WA State moving from Warnings to Citations


Subject: FYI - WA state moving from warnings to citations onzebra/quagga

Olympia, WA 98501-1091

October 29, 2007
Contact: Mike Cenci, (360) 902-2936
Mike Whorton, (509) 892-7857

First Washington citations issued
for zebra mussel contamination

SPOKANE -- Washington Department of Fish and Wildlife (WDFW)
enforcement officers have shifted from warnings to issuing citations in
an effort to keep Washington's waters free of an invasive species that
threatens native fish and wildlife.

The state's first citations for illegally transporting zebra mussels
were issued earlier this month to two out-of-state trucking companies
hauling large boats to the Pacific coast. Live zebra mussels were found
attached to boats being transported by a hauler from Ontario, Canada,
and another from Iowa. The zebra mussels were spotted during Washington
State Patrol commercial vehicle inspections at a Washington-Idaho
port-of-entry weigh station east of Spokane.

Zebra mussels have been prohibited in Washington since 2002, but
officers are taking stronger action against contaminated vessels now
that zebra mussels and a subspecies known as Quagga mussels have shown
up in other western states.

In the recent detections here, State Patrol officers who had been
trained by WDFW on invasive species inspection spotted the tiny mollusks
and contacted WDFW. WDFW issued the trucking companies gross misdemeanor
citations for unlawful importation and transportation of the prohibited
aquatic animals, and arranged for decontamination of the boats at marine
facilities on the coast.

"We hope these citations, which can result in fines up to $5,000,
will raise awareness that this state looks at invasive species very
seriously," said Mike Cenci, WDFW deputy chief of enforcement. "Once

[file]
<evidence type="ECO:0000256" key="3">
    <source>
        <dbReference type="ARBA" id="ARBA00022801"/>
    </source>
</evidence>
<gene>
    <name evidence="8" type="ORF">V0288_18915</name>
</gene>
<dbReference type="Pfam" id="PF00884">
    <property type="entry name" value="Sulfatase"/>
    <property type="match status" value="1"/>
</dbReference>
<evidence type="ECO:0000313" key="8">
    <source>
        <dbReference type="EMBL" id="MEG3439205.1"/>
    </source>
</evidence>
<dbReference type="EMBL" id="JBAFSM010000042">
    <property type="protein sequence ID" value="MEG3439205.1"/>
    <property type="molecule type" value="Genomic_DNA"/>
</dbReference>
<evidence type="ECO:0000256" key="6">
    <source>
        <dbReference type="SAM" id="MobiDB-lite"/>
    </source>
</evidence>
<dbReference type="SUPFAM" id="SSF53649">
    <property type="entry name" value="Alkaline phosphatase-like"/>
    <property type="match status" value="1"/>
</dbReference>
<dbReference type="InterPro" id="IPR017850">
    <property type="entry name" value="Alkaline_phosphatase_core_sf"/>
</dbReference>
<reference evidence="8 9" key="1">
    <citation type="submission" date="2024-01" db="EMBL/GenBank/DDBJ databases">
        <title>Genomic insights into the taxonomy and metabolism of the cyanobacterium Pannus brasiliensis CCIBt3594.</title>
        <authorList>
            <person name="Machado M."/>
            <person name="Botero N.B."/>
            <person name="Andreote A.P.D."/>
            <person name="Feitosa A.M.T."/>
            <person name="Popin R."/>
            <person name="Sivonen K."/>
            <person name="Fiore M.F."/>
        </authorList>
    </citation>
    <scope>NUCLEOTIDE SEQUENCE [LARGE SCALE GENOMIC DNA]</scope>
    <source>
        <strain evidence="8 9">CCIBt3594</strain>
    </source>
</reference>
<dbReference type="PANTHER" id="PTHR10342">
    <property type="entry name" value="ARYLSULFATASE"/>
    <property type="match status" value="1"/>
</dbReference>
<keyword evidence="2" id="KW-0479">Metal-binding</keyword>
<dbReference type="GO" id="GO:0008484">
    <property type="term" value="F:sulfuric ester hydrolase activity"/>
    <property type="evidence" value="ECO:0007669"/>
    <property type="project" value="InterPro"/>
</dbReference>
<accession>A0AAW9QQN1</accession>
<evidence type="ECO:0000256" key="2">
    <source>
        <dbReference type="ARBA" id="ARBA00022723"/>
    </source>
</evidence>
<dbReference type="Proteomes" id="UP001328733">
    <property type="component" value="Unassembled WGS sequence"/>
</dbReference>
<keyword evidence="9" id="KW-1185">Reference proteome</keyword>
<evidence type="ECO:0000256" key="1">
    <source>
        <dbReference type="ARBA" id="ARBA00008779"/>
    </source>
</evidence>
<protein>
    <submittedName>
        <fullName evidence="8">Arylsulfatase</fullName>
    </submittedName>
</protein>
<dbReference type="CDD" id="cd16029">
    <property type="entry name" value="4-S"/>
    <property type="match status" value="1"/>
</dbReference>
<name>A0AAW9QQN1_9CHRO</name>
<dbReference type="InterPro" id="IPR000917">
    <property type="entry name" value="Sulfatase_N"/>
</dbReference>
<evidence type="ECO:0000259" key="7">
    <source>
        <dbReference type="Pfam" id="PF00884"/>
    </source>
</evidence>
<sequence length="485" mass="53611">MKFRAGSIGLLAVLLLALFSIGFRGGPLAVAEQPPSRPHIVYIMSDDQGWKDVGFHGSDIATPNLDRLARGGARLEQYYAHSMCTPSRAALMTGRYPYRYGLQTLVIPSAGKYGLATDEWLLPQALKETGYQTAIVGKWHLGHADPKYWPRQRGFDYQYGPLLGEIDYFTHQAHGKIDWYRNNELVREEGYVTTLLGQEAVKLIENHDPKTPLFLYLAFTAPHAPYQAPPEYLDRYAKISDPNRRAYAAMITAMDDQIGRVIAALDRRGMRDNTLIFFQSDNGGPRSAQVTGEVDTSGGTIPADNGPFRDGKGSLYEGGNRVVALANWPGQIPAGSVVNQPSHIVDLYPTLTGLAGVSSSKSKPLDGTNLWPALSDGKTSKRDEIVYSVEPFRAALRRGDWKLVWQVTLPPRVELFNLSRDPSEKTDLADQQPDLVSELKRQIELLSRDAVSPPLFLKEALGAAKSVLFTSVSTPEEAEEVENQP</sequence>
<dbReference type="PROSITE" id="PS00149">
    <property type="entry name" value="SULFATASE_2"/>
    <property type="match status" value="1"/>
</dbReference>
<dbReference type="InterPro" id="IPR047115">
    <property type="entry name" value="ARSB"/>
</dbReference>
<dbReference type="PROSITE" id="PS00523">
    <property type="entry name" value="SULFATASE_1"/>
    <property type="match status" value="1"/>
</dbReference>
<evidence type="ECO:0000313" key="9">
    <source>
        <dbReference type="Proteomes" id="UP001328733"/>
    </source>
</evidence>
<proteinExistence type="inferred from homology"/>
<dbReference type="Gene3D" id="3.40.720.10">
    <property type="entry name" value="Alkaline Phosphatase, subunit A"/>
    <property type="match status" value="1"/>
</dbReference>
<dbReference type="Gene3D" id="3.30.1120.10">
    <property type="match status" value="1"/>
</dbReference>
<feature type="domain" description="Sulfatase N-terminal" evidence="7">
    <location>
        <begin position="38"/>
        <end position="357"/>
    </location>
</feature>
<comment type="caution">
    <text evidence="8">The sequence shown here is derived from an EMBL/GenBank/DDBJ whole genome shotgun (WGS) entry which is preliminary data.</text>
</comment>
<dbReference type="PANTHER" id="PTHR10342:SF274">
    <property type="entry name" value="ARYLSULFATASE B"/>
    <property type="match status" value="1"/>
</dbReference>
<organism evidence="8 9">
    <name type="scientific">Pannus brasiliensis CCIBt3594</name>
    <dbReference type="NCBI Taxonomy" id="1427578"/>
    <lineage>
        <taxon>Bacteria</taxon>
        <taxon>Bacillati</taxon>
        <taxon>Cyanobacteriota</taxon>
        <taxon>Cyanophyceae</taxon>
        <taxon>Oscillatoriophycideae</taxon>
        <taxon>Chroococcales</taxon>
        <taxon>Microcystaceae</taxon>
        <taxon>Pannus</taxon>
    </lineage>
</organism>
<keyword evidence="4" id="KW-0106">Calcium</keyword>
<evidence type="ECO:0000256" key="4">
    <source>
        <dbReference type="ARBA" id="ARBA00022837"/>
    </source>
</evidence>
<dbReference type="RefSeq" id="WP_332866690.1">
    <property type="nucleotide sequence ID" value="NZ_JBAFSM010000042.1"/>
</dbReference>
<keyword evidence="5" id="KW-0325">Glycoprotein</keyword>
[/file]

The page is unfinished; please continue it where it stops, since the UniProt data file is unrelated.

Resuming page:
a species like this gets into our waters, it's very unlikely we can
contain it," he said.

"When I talked with the truck driver and trucking company manager
from Ontario, both said they fully understand because they've seen
what zebra mussels have done to the Great Lakes area," said Capt. Mike
Whorton, who heads WDFW's enforcement operations in eastern
Washington. "One trucking company manager said he would no longer haul
vessels that have not passed an aquatic-invasive-species inspection."

Zebra mussels (Dreissena polymorpha) are native to the Caspian Sea.
They entered the Great Lakes in the mid 1980s in ship ballast water, and
have since spread to more than 20 states and two Canadian provinces. The
mussels are easily transported on boats and trailers because they can
live out of water for up to a month. Once zebra mussels are introduced
to a water body they multiply quickly and threaten native fish and
wildlife by consuming available food and smothering other species. They
also clog water-intake systems at power plants and other facilities. In
southern California, Nevada and Arizona, Quagga mussels, have spread

"If zebra mussels get started here they could devastate our fish and
wildlife resources, as well as hydroelectric facilities and irrigation
systems," Cenci said.

Intercepting mussel-contaminated vessels at commercial vehicle
inspection stations is just a small part of the solution, Cenci noted,
because many recreational boats are hauled into the state without
inspections. Earlier this year the Washington Legislature expanded
authority and funding for random inspections and field checks of all

"Any real success in controlling the spread of this invasive species
will rely heavily on boat owners taking responsibility for their
vessels," Cenci said. "It's important that they know what to look
for and thoroughly clean their boats."

For more information on zebra mussels and other aquatic invasive
species, see http://wdfw.wa.gov/fish/ans/you_can_help.htm